Dustin: A Closer Look at Sculpting Color

Kathleen Dustin, Allium Pod, 2008
3’h x 3’w x 9”d
Polymer clay

Kathleen commented:

“To fulfill it’s educational mission, The Fuller Craft Museum likes to have pieces that people can touch included in their exhibitions, and I allowed them to use my table sculpture, “Allium Pod” for this purpose in the exhibition “Sculpting Color: Works in Polymer Clay”. The sculpture is 28” long, 8” in diameter and the museum made a small stand to secure it to the pedestal so people wouldn’t cause it to roll off when touching. They also provided white gloves for patrons to put on before touching.”

Another aspect of the educational part of the exhibit was a small display of common tools such as a pasta machine and slicing blades as well as a step-by-step model of a skinner blend made into a cane sliced into thin petals made into a flower brooch. A step-by-step model of constructing a checkerboard was also displayed. These models were provided by Judy Belcher.

Judy Belcher, Instructional Display, detail

Kathleen Dustin, Nature Fix, 2009
3’h x 3’w x 9”d
Polymer clay

Kathleen wrote about this piece:

“My job as an artist is to pay attention and then reinterpret what I see. Lately I've been paying attention to the shapes, color shifts, and repetition of seemingly mundane elements in nature, such as seed pods, buds, moss, grasses, leaves, sticks and stones. Changing the scale of the objects enables me to comment on their importance in contrast to the way modern culture tends to overlook the mundane. This nigella series explores the fragile relationship between man and nature, and his presumption in manipulating or controlling it.”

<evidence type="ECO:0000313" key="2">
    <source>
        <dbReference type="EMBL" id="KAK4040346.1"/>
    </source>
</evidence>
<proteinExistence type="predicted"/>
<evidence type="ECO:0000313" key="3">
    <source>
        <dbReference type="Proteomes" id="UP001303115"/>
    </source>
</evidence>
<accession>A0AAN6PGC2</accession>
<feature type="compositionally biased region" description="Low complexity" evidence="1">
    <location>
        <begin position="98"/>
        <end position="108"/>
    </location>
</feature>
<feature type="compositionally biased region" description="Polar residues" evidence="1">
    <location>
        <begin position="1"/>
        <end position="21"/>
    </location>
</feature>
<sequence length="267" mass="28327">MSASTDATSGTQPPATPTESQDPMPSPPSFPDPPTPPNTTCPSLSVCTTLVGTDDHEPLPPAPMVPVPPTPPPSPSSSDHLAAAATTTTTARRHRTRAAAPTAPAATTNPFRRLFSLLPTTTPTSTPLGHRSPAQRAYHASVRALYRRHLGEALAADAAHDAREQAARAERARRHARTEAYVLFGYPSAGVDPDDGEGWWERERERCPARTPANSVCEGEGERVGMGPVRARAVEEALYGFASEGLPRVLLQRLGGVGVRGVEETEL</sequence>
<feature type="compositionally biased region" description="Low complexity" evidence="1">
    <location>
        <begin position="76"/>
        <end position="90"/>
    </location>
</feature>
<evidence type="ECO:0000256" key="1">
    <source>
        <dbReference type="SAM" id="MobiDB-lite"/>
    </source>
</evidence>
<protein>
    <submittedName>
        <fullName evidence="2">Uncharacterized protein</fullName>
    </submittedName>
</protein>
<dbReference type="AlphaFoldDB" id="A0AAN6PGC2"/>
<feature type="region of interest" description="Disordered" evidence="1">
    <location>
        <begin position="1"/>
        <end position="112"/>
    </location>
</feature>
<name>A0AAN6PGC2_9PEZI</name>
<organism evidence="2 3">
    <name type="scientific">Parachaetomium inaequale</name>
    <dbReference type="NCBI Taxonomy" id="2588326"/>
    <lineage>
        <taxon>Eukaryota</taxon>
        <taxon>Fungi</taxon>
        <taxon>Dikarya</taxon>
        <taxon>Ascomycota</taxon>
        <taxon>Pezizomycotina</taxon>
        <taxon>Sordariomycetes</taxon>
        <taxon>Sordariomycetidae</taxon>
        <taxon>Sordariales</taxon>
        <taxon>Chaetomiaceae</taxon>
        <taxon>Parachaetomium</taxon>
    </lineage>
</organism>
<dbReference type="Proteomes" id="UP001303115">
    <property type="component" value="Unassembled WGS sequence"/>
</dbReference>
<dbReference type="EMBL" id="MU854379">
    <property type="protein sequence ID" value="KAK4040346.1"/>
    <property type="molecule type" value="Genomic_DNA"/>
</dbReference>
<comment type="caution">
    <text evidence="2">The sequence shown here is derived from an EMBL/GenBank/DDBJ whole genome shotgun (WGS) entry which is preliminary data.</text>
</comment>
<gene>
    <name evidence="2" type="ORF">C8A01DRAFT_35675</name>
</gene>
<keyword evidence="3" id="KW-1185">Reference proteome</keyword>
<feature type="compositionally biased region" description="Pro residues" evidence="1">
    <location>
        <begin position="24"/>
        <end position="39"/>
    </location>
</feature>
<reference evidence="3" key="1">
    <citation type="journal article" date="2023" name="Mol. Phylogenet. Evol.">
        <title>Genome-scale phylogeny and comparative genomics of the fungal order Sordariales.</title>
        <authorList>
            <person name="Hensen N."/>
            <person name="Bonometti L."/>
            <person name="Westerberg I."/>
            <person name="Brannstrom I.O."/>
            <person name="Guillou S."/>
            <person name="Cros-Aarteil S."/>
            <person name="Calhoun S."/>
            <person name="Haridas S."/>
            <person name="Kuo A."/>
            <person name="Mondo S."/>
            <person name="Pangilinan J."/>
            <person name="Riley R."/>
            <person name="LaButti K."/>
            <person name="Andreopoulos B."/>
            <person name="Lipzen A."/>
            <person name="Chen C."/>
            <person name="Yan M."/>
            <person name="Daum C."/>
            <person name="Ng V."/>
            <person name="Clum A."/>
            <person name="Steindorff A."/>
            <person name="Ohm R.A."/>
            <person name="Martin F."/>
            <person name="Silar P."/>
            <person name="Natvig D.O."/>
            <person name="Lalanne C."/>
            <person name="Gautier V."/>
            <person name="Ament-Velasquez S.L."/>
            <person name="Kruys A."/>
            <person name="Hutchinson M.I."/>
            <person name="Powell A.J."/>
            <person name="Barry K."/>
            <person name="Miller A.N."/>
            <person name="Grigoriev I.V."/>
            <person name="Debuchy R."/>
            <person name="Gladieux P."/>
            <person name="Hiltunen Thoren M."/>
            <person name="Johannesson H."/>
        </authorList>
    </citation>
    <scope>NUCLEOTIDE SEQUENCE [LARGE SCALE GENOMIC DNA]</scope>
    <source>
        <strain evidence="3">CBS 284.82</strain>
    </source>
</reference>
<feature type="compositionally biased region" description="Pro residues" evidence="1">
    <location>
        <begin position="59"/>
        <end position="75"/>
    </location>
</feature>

Elise Winters is an art jewelry designer who has worked for the last ten years to promote polymer clay as a recognized medium for fine craft. Additional information can be found on the Mission page. You can see examples of her award-winning jewelry and learn more about her background at www.elisewinters.com Rachel Carren is an art historian and an artist who is devoted to recording polymer history, promoting polymer as a valued medium for fine craft and to the making of distinctive polymer jewelry. To learn more about her background and her unusual blend of skills see: www.rachelcarren.com